Surgery Showing Promise For Some Epileptics
Brain Surgery An Option When Medications Fail To Control Seizures
Monica Agudelo, 32, was fearful she would never be able to have children.
Diagnosed with epilepsy in her teens, Agudelo worried about the risk of birth defects from her anti-seizure medication.
"And if I just went off the medication, risk of seizure would be so great it would also be dangerous for me and my baby," she said.
Agudelo posed her predicament to doctors at Cleveland Clinic in Weston, Fla.
"Monica was like many people with epilepsy; medication wasn't fully controlling her seizures but she would certainly be much worse without it," said Dr. Adriana Rodriguez.
Agudelo was sent to the hospitals epilepsy monitoring unit where doctors were able to pin-point the source of her seizures.
"We discovered that the seizures were coming from her right temporal lobe," said Rodriguez.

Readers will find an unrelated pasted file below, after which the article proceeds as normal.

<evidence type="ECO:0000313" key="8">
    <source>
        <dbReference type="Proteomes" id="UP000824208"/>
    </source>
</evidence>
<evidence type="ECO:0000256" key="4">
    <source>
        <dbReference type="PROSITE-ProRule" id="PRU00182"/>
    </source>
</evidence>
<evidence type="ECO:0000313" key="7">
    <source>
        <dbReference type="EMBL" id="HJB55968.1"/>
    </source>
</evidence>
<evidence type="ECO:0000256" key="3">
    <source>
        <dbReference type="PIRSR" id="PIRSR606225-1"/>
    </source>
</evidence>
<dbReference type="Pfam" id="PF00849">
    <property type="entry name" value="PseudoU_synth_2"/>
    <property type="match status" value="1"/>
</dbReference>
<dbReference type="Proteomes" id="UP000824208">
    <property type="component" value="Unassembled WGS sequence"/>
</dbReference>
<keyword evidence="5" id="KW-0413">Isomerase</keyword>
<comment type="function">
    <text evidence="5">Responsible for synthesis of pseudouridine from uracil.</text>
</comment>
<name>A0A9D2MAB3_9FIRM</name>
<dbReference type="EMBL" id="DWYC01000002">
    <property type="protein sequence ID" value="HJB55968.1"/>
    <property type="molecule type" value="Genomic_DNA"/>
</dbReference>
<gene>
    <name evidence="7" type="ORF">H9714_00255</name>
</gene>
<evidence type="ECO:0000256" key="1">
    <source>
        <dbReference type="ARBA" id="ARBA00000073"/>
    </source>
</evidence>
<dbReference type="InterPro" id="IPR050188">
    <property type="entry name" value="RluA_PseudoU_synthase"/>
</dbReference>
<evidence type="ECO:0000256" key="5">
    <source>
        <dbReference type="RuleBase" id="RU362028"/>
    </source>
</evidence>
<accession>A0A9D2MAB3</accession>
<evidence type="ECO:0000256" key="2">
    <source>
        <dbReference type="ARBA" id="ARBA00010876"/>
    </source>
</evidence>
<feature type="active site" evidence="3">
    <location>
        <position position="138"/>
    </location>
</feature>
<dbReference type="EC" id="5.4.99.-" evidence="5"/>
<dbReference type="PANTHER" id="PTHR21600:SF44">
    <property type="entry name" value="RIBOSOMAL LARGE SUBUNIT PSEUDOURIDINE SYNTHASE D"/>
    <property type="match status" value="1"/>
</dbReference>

Doctors at Cleveland Clinic Ohio were able to successfully removed the affected section of her brain.
"The idea is you will just be losing the part of your brain that's causing the epilepsy but not affecting any other part of you," said Rodriguez.
After the operation, Agudelo said her seizures stopped.
"I couldn't believe it, it was almost immediate," Agudelo said.
"Surgery is not necessarily a cure, it just makes refractory epilepsy controllable with medication," said Rodriguez.
Agudelo decided to take a calculated risk and went off her anti-seizure medications in the hopes of getting pregnant.
She is now expecting her first child.
"I have a normal life, God gave me a normal life, thank God," she said.
Surgery used to be considered a last resort if medication failed to control seizures and it was often delayed for years.
Researchers have found that performing surgery as early as possible on patients who's seizures are not controlled with medication is a better approach.
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